Cover image for Dear munificent friends : Henry James's letters to four women
Dear munificent friends : Henry James's letters to four women
James, Henry, 1843-1916.
Personal Author:
Publication Information:
Ann Arbor : University of Michigan Press, [1999]

Physical Description:
xxiv, 288 pages : portraits ; 24 cm
Format :


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PS2123 .A4 1999A Adult Non-Fiction Central Closed Stacks

On Order



Henry James was not only a prolific novelist but also a prolific letter writer. This edition of 150 previously unpublished letters to four of his female contemporaries reveals James to be a warm, witty, and astute commentator on a world now lost. The James revealed in these engaging letters is a vital, clever, and lively man with an intense interest in affairs of his day. The letters present a delightful picture of Victorian-Edwardian culture, including health cures (Fletcherizing and going to health spas), literary scandals (he feared writer Edith Wharton would be destroyed by her mad husband Teddy), domestic affairs (the marriage market, child rearing, antiquing, decorating, and gardening), and historical events (the Civil War, Queen Victoria's funeral, England's great Coal Strike, the Dreyfus case, and World War I).
Susan Gunter has selected and annotated correspondence between James and four women in his social milieu: Alice Howe Gibbens James, wife of William James; Mary Cadwalader Jones, wife of Frederic Rhinelander Jones (New York socialite and Edith Wharton's brother); Mary Frances Prothero, wife of Cambridge academic Sir George Prothero; and Lady Louisa Wolseley, wife of Viscount Garnet Wolseley, commander-in-chief of the British Forces.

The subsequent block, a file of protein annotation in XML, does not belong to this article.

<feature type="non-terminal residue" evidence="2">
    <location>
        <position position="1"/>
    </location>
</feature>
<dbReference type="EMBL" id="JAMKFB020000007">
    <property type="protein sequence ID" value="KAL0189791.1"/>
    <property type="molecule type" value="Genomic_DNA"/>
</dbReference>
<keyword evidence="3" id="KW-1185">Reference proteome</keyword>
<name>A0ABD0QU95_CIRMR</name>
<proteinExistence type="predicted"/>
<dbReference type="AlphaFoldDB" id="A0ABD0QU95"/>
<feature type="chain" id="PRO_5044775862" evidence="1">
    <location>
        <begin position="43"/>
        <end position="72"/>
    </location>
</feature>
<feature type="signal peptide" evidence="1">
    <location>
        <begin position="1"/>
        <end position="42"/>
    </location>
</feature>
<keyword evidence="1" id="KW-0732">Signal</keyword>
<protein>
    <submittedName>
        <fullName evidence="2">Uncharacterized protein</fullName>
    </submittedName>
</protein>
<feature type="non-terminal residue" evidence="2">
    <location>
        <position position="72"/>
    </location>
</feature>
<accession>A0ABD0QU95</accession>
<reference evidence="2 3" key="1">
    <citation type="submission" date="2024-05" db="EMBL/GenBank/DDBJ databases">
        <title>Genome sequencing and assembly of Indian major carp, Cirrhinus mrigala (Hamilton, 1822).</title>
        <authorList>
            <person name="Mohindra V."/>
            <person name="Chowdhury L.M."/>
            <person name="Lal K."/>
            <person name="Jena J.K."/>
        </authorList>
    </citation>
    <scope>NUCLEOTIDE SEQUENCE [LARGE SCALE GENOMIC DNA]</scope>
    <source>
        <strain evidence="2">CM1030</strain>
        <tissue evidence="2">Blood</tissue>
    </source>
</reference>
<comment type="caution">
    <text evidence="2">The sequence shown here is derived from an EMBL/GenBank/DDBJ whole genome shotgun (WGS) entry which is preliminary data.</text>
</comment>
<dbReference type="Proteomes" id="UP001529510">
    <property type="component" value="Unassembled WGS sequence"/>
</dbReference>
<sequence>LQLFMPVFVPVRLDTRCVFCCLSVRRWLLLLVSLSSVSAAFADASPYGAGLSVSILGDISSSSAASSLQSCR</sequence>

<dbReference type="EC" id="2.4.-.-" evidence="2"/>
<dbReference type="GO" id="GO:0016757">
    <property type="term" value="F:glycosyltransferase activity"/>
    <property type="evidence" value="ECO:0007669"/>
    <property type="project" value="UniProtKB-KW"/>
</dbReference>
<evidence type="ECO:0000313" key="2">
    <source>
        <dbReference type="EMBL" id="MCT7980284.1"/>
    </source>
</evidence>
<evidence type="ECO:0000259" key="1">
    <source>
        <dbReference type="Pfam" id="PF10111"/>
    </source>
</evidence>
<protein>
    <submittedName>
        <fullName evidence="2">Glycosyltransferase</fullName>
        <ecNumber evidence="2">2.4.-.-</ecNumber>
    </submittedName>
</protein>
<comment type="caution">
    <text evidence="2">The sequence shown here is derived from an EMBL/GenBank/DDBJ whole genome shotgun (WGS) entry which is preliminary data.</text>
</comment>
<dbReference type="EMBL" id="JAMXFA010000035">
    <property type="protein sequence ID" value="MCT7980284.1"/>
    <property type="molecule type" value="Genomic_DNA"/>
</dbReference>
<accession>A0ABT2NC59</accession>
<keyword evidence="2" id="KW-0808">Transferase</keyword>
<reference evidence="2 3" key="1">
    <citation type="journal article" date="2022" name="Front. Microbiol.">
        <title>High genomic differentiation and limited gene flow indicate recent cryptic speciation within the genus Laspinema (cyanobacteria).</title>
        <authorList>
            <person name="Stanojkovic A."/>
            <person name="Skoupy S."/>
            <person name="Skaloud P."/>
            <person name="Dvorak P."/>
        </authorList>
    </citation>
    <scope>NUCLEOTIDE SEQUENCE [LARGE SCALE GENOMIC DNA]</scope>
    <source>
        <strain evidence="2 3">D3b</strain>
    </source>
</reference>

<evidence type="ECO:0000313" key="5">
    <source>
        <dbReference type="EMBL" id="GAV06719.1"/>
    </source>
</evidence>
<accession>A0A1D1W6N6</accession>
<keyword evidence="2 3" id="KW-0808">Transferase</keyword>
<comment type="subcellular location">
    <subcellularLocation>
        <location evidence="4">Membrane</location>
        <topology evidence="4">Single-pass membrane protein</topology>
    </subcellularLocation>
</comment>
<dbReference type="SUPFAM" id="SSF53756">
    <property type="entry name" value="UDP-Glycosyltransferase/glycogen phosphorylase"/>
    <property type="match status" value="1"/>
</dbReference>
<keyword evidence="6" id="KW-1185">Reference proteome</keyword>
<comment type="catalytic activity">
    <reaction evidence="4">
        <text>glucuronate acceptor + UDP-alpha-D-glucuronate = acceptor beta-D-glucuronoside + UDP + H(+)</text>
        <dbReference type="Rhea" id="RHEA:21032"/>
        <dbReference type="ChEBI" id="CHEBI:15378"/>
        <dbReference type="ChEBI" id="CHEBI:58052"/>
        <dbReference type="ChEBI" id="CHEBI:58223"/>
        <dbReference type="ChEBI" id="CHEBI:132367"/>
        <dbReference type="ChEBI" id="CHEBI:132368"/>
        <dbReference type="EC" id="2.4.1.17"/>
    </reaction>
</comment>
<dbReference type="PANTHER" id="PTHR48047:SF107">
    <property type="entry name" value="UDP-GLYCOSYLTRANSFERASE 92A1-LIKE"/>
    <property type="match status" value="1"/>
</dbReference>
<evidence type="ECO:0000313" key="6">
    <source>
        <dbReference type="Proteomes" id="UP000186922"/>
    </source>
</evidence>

Of the 10,000 extant letters by James, over two-thirds of them have never been published. The selection presented here is designed to reveal the writer's human side, his humorous and warm views of Anglo-American life over a fifty-year span, as well as his intimate participation in nineteenth-century women's daily lives. Editor Susan Gunter has provided an introduction that offers a helpful historical overview of nineteenth-century women's roles, a biographical register of people mentioned in the letters, a chronology, and brief biographies of the four women correspondents.
Readers interested in gender studies, biography, intellectual and cultural history, and literary history and those who enjoyed the recent film versions of James's novels Wings of the Dove, The Portrait of a Lady , and Washington Square will find this book fascinating.

Author Notes

Henry James, American novelist and literary critic, was born in 1843 in New York City. Psychologist-philosopher William James was his brother. By the age of 18, he had lived in France, England, Switzerland, Germany, and New England. In 1876, he moved to London, having decided to live abroad permanently.

James was a prolific writer; his writings include 22 novels, 113 tales, 15 plays, approximately 10 books of criticism, and 7 travel books. His best-known works include Daisy Miller, The Turn of the Screw, The Portrait of a Lady, The Ambassadors, and The American Scene. His works of fiction are elegant and articulate looks at Victorian society; while primarily set in genteel society, James subtlely explores class issues, sexual repression, and psychological distress.